If you haven't seen the movie you may not want to watch the video.
Pocket Lint has posted some of the best home cinemas money can buy ranging from £35,000 to the one above which cost £250,000+ and seats 50 people.
A game for the remake of Nightmare on Elm Street in which you have to keep the girl awake for as long as possible.
Update: The game appears to have gone. The address www.keepherawake.com went directly to the game. Warner Bros have either moved or removed it.
Movie-list maker Brad Bourland has spent many thousands of hours over the past nine years ranking 9,331 movies. The list primarily includes films made in the English language from 1927 to 1999, and excludes documentaries, made-for-TV movies, shorts and silent films.
The first-ever film version of Lewis Carroll's tale has recently been restored by the BFI National Archive from severely damaged materials. Made just 37 years after Lewis Carroll wrote his novel and eight years after the birth of cinema, the adaptation was directed by Cecil Hepworth and Percy Stow, and was based on Sir John Tenniel's original illustrations.
With a running time of just 12 minutes (8 of which survive), Alice in Wonderland was the longest film produced in England at that time. Film archivists have been able to restore the film's original colours for the first time in over 100 years.
This rare piece of colour footage of London was recorded in 1927 by Claude Friese-Greene, the son of pioneering cinematographer William Friese-Greene. His father had developed a colour process called Biocolour which wasn't successful and was overtaken by Techincolour.
The footage features scenes of London Bridge, the Thames, the Tower of London, Greenwich Observatory, the London docks, Whitehall, the Cenotaph, Trafalgar Square, Hyde Park, Marble Arch, Petticoat Lane, the Oval, the Changing of the Guard, Rotten Row, and the Houses of Parliament.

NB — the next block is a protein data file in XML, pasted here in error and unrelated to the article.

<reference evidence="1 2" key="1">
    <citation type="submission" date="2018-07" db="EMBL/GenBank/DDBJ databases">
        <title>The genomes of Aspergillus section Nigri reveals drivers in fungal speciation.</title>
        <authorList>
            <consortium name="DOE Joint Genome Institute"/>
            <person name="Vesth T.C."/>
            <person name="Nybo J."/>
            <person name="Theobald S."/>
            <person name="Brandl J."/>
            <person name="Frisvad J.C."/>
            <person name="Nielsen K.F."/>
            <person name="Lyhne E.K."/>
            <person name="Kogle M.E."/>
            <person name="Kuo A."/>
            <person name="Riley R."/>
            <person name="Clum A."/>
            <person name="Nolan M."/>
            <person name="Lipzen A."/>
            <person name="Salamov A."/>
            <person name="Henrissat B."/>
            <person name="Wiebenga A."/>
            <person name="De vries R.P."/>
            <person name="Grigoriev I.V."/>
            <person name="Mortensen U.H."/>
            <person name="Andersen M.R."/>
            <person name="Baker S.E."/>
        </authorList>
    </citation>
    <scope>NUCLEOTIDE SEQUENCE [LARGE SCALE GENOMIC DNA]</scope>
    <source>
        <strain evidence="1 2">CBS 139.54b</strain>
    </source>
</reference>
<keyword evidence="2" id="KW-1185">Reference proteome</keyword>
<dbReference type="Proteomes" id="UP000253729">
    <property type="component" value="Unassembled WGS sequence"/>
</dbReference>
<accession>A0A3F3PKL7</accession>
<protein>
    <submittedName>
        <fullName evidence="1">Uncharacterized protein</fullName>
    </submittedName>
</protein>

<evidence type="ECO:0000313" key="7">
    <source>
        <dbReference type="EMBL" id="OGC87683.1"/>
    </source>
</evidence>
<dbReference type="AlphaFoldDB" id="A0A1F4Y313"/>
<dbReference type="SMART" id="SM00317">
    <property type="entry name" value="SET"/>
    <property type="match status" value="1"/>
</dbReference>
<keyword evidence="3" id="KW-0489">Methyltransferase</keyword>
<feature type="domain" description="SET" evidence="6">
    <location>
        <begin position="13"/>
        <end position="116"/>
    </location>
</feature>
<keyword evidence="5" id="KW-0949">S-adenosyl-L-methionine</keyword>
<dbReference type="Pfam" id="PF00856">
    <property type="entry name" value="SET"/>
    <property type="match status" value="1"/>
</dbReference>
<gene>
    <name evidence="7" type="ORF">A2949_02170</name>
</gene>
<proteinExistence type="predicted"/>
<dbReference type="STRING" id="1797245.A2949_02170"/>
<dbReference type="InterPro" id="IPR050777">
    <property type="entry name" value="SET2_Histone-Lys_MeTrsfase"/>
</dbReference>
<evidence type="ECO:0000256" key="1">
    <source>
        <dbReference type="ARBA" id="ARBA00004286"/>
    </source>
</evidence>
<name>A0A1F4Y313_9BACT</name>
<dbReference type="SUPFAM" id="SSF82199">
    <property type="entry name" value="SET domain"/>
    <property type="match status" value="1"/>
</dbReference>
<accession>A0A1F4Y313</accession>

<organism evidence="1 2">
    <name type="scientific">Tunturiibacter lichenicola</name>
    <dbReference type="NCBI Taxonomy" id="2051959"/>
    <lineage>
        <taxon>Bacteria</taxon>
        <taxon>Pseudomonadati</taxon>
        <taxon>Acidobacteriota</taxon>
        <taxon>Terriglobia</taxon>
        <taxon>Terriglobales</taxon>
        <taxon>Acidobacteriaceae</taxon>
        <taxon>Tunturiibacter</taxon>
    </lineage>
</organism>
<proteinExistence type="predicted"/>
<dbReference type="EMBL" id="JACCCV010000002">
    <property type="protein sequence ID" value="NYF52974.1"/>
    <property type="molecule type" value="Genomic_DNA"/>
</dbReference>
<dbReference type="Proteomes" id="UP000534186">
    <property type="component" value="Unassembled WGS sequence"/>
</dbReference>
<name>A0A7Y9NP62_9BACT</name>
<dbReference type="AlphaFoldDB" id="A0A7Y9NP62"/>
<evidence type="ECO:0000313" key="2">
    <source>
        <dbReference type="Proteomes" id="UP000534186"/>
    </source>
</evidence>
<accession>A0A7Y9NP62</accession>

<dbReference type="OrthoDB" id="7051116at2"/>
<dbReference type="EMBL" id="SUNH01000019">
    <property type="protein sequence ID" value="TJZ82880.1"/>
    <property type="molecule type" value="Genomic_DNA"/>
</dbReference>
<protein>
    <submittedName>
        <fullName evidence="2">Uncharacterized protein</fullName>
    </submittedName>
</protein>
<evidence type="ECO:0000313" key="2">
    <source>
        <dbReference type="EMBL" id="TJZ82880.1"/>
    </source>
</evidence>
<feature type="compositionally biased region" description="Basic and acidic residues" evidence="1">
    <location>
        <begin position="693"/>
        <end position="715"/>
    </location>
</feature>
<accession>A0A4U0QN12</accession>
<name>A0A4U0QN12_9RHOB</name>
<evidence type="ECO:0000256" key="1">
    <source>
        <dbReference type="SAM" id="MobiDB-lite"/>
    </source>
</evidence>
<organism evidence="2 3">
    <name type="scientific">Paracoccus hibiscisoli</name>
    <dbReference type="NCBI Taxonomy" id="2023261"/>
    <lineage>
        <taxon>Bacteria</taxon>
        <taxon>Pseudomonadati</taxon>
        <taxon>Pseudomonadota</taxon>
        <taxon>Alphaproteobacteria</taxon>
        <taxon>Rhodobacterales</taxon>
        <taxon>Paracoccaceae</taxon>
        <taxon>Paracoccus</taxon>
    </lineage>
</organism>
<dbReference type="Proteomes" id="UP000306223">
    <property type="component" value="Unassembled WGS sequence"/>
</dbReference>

RunPee lets you know the best time to nip out for a pee whilst watching a movie. (Includes the latest movies)
The King's Arms in Abergavenny has created its own cinema in the pub's recently-renovated barn extension - thought to be the first pub in Britain to do so.
Moviegoers can also take a meal from the pub's restaurant in with them to eat as they watch the film.
As the town hasn't got it's own cinema, it has become a success and the fortnightly screenings are going to be increased to weekly in the New Year. [via]
Luke Skywalker's original lightsaber from Star Wars and Star Wars: The Empire Strike's Back is going to be auctioned next month and it is expected to fetch up to £120,000.
Also up for grabs is the Indiana Jones 'Fedora' hat was worn by Harrison Ford in the Temple of Doom, his bullwhip or his 41ins long machete and original Gremlins puppets. [via]
/Film has posted more information about the Tron 2 teaser trailer that I posted yesterday. It appears it wasn't actually a trailer rather it was the product of 6 months of hard work by director Joseph Kosinski who made the 3-minute teaser to convince Disney that a remake was commercially viable.
Fan created poster
I can still remember getting tickets from FHM to watch an early screening of the movie and being gutted when Drew Barrymore was killed in the opening scene. I watched the movie a year before getting access to the Internet so hadn't read anything about the movie.
I learnt about a site today whilst completing a survey on YouGov that is going to allow members of the public to take part in the production of a real movie.
CoProducer.org will allow people to choose the title of the movie, audition for roles, evaluate the script, choose the best trailer, edit the movie, help market it. Basically, people will have a say in every aspect of the movie.
The movie has already been funded so they aren't looking for people to contribute any more money. To reward people who contribute, if you complete between 6 and 12 surveys you will be entitled to receive an equal share of 55% of all profits.
If you want to take part, you need to visit the CoProuducer website and enter your email address before the end of July.